He’s not dead! The kid’s not dead! Just realize Original Sin (aka Flesh & Blood) is the first drama in at least 2 years that doesn’t start with a dead kid. Gracepoint, Secrets & Lies, American Crime, The Missing, Bloodline… Do you need more proofs of this morbid tendency that started with the great and acclaimed Broadchurch? What was once a taboo subject matter on television fascinated the whole world in the past few months as if suddenly writers were allowed to deal with such a dark, traumatic event and jumped on the opportunity all at once. Here, on the contrary, the kid is coming back from the dead -not as in The Returned or Resurrection- figuratively! Everybody thought he died 10 years ago. They were all wrong. Well, in fact, we’re not sure yet if it’s the real Adam who’s back in Red Pines or someone who’s trying to take its place in the Warren family. But that’s one of the many hooks and chills this well-crafted pilot gives you.
From a writer who worked on all Shondaland’s series -she even created one!- it doesn’t come as a surprise. She learned from the best! But this time, Shonda is not involved. Jenna Bans did it by herself. And Shonda can be proud. Last year, she wrote the Sea Of Fire pilot script, which was in my opinion really really good and was worth a try at ABC. They didn’t order it to series, because it was too dark and too sexually charged for network television, I suspect. I see Original Sin as their way of making amends and a proof they believe she is able to bring them their next hit. It was reported on Deadline it is “getting a strong buzz heading into the home stretch“, the same way as How to Get Away With Murder last year. Nothing’s ever a sure thing, but it looks good. To be totally honest with you, I think I liked Sea Of Fire better. I’d say it was more unpredictable. Original Sin possesses a lot of twists and most of them work but once or twice I said to myself: “this is going to happen“. And it happened. But people appreciate being right, so it won’t hurt if they guess one or two things in advance. They’ll feel smart and there are still plenty of surprises to get excited about anyway.
At its core, Original Sin is a family drama, a very human one, more than a mystery or a detective show, or even a soap. It’s the story of a family which was detroyed the day the youngest child disappeared and could never recover from the pain and anger they felt and still feels. Even if most of them had no choice but to get on with their lives. Even if the culprit was found. Or so they thought. It’s essentially character driven, from every point of view, not only the family’s but also the detective’s, a journalist’s and the man who was not guilty after all but may be guilty of something else soon… You can feel their pain and their guilt, even now. It’s devastating on the page. I hope the cast can live up to it. I’m not too worried. Joan Allen, Alison Pill, Rupert Graves and Zach Gilford are brilliant. As we follow Adam’s return -the scene when they see him for the first time is upsetting- we witness the day they lost him through numerous flashbacks. Where they were. What they could have done. And then what they did. ‘Cos they all did things they’re not proud of in the wake of the tragedy. One of them did something even the Lord himself can’t forgive, and he/she won’t be able to keep the secret any longer. And you want to be there the moment it’s gonna happen. Midway through the script, I already knew I wanted Original Sin to go to series badly. Add to that the feel of a small town, the pressure of a political campaign, an affair -‘cos there’s always an affair-, this weird and mysterious child, who was abused, lonely for so long, you want to hug and tell him it’s all gonna be okay except he creeps you out at the same time… Everything’s in place to make a great show out of the already great pilot.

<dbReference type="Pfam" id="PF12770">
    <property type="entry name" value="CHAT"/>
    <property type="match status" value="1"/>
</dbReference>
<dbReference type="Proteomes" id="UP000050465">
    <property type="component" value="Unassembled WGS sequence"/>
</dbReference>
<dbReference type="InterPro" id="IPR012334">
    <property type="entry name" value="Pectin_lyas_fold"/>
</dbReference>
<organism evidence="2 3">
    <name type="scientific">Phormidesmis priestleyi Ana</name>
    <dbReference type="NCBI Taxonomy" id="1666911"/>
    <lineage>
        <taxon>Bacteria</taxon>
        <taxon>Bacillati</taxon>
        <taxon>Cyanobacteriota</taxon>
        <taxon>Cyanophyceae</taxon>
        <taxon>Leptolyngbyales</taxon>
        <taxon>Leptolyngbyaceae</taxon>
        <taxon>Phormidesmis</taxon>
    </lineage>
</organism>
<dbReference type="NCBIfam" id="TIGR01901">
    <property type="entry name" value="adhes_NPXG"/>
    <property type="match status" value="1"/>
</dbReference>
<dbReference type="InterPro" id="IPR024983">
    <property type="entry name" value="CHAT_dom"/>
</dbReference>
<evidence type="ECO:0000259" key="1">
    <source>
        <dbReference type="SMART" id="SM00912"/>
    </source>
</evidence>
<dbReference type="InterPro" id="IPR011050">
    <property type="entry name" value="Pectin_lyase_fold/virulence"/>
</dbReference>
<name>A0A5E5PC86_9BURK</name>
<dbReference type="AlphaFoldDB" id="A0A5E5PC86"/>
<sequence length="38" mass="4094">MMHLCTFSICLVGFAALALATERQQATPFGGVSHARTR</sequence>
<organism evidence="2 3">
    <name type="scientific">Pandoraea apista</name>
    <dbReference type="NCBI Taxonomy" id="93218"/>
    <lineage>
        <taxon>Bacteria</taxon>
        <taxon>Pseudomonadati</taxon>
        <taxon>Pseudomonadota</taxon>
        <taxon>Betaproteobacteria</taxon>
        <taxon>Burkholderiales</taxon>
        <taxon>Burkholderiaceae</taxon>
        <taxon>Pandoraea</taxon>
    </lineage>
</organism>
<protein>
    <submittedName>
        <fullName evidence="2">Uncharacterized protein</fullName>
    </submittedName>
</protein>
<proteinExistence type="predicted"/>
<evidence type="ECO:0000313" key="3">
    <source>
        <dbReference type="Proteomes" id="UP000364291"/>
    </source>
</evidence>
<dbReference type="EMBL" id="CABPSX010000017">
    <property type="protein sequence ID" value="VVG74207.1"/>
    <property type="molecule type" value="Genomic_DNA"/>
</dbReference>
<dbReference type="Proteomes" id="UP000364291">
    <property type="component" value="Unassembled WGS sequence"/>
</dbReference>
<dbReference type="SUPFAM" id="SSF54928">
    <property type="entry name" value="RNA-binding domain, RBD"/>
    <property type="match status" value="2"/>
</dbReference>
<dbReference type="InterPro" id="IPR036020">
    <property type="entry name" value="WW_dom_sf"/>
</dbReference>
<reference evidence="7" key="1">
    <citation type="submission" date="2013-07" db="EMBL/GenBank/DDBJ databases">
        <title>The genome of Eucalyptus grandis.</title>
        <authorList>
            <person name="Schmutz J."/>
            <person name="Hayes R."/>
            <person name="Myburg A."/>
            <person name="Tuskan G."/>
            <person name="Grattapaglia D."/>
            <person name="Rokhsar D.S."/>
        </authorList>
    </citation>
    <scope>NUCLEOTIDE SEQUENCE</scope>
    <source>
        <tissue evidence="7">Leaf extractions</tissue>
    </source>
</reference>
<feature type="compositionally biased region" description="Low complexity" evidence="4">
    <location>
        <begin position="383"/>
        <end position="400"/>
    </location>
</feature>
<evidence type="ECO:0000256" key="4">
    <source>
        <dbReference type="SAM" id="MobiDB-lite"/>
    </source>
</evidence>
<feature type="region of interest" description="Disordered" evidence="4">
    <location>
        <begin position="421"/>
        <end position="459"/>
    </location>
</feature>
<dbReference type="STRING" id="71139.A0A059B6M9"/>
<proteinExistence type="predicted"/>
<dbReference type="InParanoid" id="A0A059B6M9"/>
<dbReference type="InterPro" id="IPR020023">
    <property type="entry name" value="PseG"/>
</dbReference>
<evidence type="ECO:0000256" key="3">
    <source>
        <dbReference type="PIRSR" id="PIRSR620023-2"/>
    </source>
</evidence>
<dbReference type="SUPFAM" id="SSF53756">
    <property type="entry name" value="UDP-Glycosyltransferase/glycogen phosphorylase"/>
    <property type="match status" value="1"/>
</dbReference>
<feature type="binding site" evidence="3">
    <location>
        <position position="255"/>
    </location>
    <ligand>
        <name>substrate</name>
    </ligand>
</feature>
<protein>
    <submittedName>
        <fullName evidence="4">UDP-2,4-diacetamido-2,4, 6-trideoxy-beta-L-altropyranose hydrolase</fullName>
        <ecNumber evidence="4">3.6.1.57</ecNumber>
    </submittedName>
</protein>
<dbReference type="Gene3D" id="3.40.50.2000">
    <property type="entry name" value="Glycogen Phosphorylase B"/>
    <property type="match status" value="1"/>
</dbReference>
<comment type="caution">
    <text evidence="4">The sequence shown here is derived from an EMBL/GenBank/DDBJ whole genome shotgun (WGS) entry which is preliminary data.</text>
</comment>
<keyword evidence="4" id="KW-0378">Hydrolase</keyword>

Original Sin could totally take the actual spot of Secrets & Lies -and precedently Resurrection– on Sundays at 9 on ABC, and would mesh well with Nashville if the musical soap were on the move to Sundays at 10 as most predict, including me. I don’t know if the show has more than one or two seasons to give, but it definitely has what it takes to offer us one or two great seasons, of 13-15 episodes preferably. And if they find the right twist, I’m sure they can go on a few more years. People can relate to this family and its members, they can feel for the detective, they can get excited by the investigation and the secrets that will be found along the way… And it won’t even feel like a sin to love it.
Photo courtesy of YVRShoots